Have you folks hever heard of Survival of the fittest or proces of natural selection?

Look I would not like it if something happed to a loved one that could clearly have been prevented but we do live in a fairly save country.

I will tell you that this rant has given me an Idea for a new product that I will be looking into......
 

iwire

Moderator
Staff member
Location
Massachusetts
Have you folks hever heard of Survival of the fittest or proces of natural selection?
You are really starting to make less sense with each post.:D

It is a GFCI, it costs less than $15.00 and if the peoples appliances are in good working order the GCI will not trip.

Why is this such an issue for you?

You should see the commercial kitchen owners having to deal with this, they hate it.

But commercial kitchen employees were getting electrocuted ..... as in dead ..... so the GFCIs go in.



Look I would not like it if something happened to a loved one that could clearly have been prevented but we do live in a fairly safe country.
???????
 

petersonra

Senior Member
Location
Northern illinois
Occupation
engineer
The NEC is made up of a whole series of compromises so that one can gain enough consensus that something gets done.

I am not aware of any statistics regarding how many lives (if any) that GFCIs have saved. It is something that is assumed, but there is no way to know with any certainty.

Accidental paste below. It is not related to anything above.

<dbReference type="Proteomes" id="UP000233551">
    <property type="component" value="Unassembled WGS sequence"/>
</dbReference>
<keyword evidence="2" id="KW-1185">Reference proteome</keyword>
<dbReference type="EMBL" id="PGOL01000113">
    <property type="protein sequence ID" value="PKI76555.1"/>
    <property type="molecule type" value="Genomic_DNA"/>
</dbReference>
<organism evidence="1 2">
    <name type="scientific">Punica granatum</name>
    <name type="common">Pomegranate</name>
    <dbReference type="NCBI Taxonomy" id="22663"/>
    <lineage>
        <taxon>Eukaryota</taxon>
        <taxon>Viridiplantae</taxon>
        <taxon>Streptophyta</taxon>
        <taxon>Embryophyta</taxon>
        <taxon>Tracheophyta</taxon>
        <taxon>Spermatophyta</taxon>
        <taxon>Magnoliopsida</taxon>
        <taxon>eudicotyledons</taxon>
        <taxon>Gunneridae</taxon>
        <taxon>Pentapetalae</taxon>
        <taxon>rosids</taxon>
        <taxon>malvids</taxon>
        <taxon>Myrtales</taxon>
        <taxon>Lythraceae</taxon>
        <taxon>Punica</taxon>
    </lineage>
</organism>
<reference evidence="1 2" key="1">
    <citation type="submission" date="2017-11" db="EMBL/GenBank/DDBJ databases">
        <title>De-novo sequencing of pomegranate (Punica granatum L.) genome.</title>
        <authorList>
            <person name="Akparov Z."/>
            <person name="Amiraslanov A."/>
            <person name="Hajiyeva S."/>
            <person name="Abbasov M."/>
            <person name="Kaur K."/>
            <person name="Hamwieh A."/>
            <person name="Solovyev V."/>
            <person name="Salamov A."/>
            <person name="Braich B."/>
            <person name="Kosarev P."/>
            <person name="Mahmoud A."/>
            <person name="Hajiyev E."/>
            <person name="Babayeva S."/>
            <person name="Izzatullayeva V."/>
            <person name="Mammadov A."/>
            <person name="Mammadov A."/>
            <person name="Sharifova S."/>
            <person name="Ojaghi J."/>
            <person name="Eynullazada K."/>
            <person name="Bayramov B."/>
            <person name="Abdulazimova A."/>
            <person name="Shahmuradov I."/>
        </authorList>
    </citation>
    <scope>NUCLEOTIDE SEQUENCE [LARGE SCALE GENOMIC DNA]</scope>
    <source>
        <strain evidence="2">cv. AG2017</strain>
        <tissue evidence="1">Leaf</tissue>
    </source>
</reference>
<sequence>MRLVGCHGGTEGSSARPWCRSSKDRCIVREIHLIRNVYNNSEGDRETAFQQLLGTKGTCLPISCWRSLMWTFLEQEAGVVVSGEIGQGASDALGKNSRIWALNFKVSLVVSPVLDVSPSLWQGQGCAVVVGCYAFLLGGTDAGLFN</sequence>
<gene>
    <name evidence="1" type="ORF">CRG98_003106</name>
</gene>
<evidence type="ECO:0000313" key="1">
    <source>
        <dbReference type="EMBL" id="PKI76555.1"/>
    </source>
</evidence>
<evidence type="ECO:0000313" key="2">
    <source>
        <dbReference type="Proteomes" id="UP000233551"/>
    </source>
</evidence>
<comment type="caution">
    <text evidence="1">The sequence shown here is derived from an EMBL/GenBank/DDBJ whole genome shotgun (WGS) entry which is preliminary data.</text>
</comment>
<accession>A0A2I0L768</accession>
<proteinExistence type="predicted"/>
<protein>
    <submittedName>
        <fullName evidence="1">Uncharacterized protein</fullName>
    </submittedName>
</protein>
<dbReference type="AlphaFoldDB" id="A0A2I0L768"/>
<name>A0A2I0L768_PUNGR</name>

It is likely that improperly bonded/grounded circuits cause a fair number of deaths every year, so proper bonding/grounding certainly saves lives.

Whether AFCIs save any lives is dubious at best. The most likely answer is that they probably protect much more in older installations where they are not mandated due to grandfathering of existing wiring, then in the new installations where they are required, but probably do little or no good above what has to be installed to meet the current codes anyway. Of course since they may well not work at all in older installations. Just bringing things up to code other than AFCIs might well work just as well.

Smokes and CO monitors probably save 100X the number of lives annually as GFCIs and/or AFCIs ever have in total.
 

iwire

Moderator
Staff member
Location
Massachusetts
The NEC is made up of a whole series of compromises so that one can gain enough consensus that something gets done.
Sounds like life in general.

I am not aware of any statistics regarding how many lives (if any) that GFCIs have saved. It is something that is assumed, but there is no way to know with any certainty.
Yes, without a doubt a hard thing to nail down with any certainty.

It is likely that improperly bonded/grounded circuits cause a fair number of deaths every year, so proper bonding/grounding certainly saves lives.
I agree.

Whether AFCIs save any lives is dubious at best. The most likely answer is that they probably protect much more in older installations where they are not mandated due to grandfathering of existing wiring, then in the new installations where they are required, but probably do little or no good above what has to be installed to meet the current codes anyway. Of course since they may well not work at all in older installations. Just bringing things up to code other than AFCIs might well work just as well.